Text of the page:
I still have a question on where you got the word for word of testimony you used for the Spicer hearing, as that court record has been lost. For the Coroner's inquest we have the actual court records. Regardless of what implement pen, or pencil these were taken in, they were read back to the witness, corrected if necessary, and signed by the witness as correct. These were sworn to, under oath, as correct.
I assume the same court procedure was used for the Spicer hearing, oath, testimony, witness reading, or having their testimony read back to them, corrections, if needed, and finally signing the court record as correct.
Unfortunately we don't have these records for the Spicer hearing. The Hayhurst manuscript was evidently edited by him in the 1930s rether than just transcribed. The Nugget articles are difficult for the average reader to get copies of. I have several days of the Nugget's articles. But am missing several days of critical witness testimony.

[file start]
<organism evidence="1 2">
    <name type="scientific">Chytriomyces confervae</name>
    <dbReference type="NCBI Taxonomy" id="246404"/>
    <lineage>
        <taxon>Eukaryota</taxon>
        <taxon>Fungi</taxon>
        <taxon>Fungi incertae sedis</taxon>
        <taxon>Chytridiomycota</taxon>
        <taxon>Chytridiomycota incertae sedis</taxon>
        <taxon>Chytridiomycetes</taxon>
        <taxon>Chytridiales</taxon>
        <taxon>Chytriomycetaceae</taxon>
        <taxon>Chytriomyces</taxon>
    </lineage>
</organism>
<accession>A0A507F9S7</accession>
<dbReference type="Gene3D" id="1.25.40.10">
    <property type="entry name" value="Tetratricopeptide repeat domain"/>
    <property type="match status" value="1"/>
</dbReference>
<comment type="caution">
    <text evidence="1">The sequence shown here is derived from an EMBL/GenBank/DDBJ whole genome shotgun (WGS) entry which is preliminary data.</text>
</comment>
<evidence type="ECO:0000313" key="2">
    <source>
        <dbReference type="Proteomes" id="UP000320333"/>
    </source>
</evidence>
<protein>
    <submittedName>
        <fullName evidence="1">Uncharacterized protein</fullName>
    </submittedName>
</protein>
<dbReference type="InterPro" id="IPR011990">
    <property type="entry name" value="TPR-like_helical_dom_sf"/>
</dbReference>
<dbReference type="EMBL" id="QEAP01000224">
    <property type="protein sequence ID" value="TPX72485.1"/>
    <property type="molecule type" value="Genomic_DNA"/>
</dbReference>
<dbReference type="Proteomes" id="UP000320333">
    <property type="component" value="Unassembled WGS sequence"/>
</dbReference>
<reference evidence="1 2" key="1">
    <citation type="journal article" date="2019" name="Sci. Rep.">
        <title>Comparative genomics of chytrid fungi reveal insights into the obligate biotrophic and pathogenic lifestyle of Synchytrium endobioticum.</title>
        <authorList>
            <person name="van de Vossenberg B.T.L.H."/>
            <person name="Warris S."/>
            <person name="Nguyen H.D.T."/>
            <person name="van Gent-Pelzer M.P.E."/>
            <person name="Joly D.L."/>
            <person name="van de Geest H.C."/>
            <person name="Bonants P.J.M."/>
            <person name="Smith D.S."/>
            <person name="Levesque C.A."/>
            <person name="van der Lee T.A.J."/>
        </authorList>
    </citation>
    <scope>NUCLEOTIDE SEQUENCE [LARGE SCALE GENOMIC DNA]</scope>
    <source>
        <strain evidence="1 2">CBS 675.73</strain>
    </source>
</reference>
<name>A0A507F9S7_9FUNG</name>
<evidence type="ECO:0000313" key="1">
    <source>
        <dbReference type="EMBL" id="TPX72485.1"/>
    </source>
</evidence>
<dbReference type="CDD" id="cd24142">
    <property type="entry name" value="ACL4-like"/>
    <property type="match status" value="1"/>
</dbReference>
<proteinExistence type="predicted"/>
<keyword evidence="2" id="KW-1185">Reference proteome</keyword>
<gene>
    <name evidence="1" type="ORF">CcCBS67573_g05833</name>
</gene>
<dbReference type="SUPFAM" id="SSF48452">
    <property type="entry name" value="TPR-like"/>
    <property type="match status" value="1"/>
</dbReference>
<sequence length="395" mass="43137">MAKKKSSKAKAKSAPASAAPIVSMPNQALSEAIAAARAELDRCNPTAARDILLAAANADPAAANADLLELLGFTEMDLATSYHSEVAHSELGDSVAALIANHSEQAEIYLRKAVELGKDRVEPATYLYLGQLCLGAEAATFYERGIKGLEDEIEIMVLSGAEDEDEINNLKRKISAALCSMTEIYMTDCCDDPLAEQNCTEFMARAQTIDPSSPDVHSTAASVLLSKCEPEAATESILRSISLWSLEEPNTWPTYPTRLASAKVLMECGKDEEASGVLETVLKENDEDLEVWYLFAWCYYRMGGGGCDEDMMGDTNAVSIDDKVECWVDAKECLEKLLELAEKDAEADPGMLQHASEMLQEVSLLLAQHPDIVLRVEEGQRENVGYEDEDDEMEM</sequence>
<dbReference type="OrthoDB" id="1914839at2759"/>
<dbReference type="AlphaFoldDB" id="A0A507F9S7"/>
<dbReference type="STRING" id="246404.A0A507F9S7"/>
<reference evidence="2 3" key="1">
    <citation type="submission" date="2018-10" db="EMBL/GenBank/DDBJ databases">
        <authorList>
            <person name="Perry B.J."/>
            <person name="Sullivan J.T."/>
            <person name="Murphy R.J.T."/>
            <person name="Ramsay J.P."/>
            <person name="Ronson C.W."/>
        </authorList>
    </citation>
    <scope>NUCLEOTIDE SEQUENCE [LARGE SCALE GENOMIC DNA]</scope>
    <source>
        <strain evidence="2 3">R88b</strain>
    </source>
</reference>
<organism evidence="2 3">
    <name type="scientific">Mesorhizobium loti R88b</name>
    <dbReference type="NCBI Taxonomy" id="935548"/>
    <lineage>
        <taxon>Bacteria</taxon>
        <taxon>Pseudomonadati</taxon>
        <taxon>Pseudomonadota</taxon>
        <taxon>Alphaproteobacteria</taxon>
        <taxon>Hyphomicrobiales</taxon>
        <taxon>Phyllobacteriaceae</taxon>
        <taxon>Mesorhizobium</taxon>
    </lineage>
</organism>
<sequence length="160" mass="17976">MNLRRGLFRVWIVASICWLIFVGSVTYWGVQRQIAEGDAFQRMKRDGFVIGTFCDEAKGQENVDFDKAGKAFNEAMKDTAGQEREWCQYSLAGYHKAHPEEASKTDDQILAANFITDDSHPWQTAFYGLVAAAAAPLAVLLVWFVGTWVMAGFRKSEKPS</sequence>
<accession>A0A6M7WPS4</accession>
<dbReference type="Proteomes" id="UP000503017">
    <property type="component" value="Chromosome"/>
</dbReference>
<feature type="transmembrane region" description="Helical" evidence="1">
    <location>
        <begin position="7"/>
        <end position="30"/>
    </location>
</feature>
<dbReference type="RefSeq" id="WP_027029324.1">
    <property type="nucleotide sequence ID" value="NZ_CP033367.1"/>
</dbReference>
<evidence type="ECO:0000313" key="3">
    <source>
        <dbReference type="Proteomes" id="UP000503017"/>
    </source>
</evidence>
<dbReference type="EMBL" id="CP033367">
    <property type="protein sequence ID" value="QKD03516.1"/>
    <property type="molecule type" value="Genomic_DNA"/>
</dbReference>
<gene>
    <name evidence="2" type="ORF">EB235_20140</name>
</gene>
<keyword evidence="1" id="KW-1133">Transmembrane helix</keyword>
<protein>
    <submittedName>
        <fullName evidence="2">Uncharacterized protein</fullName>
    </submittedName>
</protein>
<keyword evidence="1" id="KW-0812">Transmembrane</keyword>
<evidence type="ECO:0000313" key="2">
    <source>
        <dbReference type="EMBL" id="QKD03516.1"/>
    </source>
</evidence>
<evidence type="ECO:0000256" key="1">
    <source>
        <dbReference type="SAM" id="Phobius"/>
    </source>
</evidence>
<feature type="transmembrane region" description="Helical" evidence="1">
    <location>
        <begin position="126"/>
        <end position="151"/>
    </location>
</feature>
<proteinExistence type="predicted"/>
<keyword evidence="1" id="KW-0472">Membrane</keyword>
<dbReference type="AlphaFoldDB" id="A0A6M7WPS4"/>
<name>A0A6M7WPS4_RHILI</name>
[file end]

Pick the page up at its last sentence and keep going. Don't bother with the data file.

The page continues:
I guess I am hoping you have the Nugget's testimony clearly indicated for each witness.
I don't take my history from Hollywood. Nor do I think early 20th century ranchers/cowboys are the same as 1880s ranchers/cowboys.
Thank you for your time, and your answer. I look forward to the book.
...I have relied on all the references you mention but also am inclined to 'read between the lines,' so to speak. As earlier commented on, I was a ranch wife at a time when a lot of old time cowboys and... more
Joyce thank you for your reply. — Gail Allan,Sat Apr 30 10:15
...that I have had to rely on the very references you refer to; i.e., Turner, Hayhurst, Nugget, and Epitaph because unfortunately that is all we have. There is no doubt whatsoever the records have been... more